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‘Lesbian Bar Project’ film shown at Library of Congress

Sen. Baldwin, Rep. Davids join LGBTQ activists for viewing

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Left to right: Rep. Sharice Davids (D-Kan.), filmmakers Erica Rose and Elina Street, and U.S. Sen. Tammy Baldwin (D-Wis.). (Washington Blade photo by Lou Chibbaro, Jr.)

U.S. Sen. Tammy Baldwin (D-Wisc.) and U.S. Rep. Sharice Davids (D-Kan.), both of whom are out lesbians, joined about 100 LGBTQ activists and supporters at the Library of Congress’s main auditorium on Thursday night, Oct. 28, for the premiere showing in the nation’s capital of the film “Lesbian Bar Project.”

The film is named after a project founded last year by New York-based lesbian filmmakers Erica Rose and Elina Street who are listed as the film’s directors. The two women told the Washington Blade earlier this year that they started the Lesbian Bar Project to help the nation’s 21 remaining lesbian bars that were struggling to survive during the COVID pandemic.

The project has raised more than $250,000 since its founding, which it has provided in the form of grants to lesbian bars in financial need during the pandemic. Among the bars receiving support from the project was D.C.’s only remaining lesbian bar, A League of Her Own, in the city’s Adams Morgan neighborhood.

“In the late 1980s, there were an estimated 200 lesbian bars across the country,” a statement posted on the Lesbian Bar Project website says. “These bars are disappearing at a staggering rate, and we cannot afford to lose more of these vital establishments to the fallout of COVID-19,” the statement says.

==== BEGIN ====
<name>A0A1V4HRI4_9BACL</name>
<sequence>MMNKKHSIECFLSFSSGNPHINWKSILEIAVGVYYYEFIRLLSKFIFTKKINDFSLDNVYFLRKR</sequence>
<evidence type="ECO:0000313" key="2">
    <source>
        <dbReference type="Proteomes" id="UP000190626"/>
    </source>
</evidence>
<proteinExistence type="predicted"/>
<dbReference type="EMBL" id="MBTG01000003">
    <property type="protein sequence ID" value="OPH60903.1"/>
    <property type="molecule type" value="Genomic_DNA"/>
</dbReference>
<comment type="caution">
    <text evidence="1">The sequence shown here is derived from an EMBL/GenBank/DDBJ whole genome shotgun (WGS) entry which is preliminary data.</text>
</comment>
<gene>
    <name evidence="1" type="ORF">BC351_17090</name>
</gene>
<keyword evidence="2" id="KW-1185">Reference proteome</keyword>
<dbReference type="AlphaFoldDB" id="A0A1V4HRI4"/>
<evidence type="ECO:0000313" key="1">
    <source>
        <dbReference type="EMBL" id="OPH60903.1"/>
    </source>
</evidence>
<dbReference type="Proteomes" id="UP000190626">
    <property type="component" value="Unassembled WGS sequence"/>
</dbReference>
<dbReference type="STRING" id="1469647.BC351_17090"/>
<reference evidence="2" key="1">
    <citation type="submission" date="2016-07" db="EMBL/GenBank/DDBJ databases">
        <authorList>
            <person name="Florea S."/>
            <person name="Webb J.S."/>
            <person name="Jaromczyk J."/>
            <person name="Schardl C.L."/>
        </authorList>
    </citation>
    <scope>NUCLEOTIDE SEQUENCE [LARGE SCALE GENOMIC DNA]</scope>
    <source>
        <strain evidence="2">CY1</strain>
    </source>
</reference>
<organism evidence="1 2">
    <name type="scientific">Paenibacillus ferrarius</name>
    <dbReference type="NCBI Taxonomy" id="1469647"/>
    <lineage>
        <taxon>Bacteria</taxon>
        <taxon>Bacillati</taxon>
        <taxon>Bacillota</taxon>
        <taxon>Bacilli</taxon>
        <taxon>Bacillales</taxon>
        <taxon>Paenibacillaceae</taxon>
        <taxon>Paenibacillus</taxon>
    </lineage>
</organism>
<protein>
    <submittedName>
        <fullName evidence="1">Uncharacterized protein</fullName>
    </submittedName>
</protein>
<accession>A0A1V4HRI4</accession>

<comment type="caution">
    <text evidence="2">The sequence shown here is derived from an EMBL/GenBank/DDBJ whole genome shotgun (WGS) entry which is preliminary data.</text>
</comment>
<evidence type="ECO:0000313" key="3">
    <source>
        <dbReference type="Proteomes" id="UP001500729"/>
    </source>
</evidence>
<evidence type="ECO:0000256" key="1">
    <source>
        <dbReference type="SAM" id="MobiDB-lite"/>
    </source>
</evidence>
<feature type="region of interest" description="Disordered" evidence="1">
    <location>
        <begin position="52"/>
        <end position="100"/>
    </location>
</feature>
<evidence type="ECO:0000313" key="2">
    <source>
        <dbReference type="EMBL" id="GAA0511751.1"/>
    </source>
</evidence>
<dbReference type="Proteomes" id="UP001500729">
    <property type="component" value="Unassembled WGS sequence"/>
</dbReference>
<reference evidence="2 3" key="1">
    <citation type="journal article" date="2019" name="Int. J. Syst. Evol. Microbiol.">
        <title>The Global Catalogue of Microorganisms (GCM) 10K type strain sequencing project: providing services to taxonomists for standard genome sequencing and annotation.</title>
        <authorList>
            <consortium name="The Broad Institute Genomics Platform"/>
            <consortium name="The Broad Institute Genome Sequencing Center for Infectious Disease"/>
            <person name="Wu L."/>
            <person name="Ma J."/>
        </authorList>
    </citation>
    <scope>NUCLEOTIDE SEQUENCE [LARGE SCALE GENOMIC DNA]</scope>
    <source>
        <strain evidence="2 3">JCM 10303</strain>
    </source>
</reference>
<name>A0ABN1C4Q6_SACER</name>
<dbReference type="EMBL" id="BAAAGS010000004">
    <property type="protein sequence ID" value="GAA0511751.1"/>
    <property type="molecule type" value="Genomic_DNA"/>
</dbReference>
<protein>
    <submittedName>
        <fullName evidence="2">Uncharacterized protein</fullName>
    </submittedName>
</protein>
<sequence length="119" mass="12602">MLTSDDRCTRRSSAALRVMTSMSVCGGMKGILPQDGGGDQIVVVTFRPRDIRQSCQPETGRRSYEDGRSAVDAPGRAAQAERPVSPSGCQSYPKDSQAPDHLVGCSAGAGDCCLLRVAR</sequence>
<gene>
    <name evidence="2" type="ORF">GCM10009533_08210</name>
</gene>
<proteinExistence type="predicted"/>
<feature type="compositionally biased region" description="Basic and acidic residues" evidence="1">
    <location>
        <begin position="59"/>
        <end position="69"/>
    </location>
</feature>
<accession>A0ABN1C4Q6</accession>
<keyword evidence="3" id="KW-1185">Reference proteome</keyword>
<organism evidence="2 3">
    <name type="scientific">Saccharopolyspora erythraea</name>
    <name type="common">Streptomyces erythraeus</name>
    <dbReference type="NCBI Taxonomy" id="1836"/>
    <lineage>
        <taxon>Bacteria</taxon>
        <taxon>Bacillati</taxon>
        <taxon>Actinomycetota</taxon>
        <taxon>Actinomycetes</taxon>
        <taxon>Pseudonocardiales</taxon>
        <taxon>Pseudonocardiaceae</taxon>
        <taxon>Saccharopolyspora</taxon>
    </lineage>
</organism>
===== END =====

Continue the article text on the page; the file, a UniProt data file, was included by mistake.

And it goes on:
Street and Rose said they arranged for the production of the 20-minute documentary film, Lesbian Bar Project, with financial support from the Jagermeister liquor company’s Save the Night campaign, which the company launched to provide financial support for nightlife businesses such as bars and restaurants during the pandemic. A Jagermeister spokesperson said the company has also provided financial support for the Lesbian Bar Project’s website in an effort to promote the project’s awareness of the role lesbian bars play in the greater LGBTQ community.

In remarks before the film was shown at the Library of Congress’s Coolidge Auditorium, Baldwin and Davids praised the work of the Lesbian Bar Project, calling the nation’s 21 remaining lesbian bars across the country safe spaces for lesbians to meet and socialize.

“While so much has changed for the LGBTQ community, Sharice Davids and I stand here before you as elected members of the House and Senate. We’re proof of that,” Baldwin told the audience. “But we also know that for too many people in too many places we still have a long, long way to go,” she said. “We still need places to feel safe that are supportive and a part of the community, places where we can be unequivocally and unreservedly ourselves.”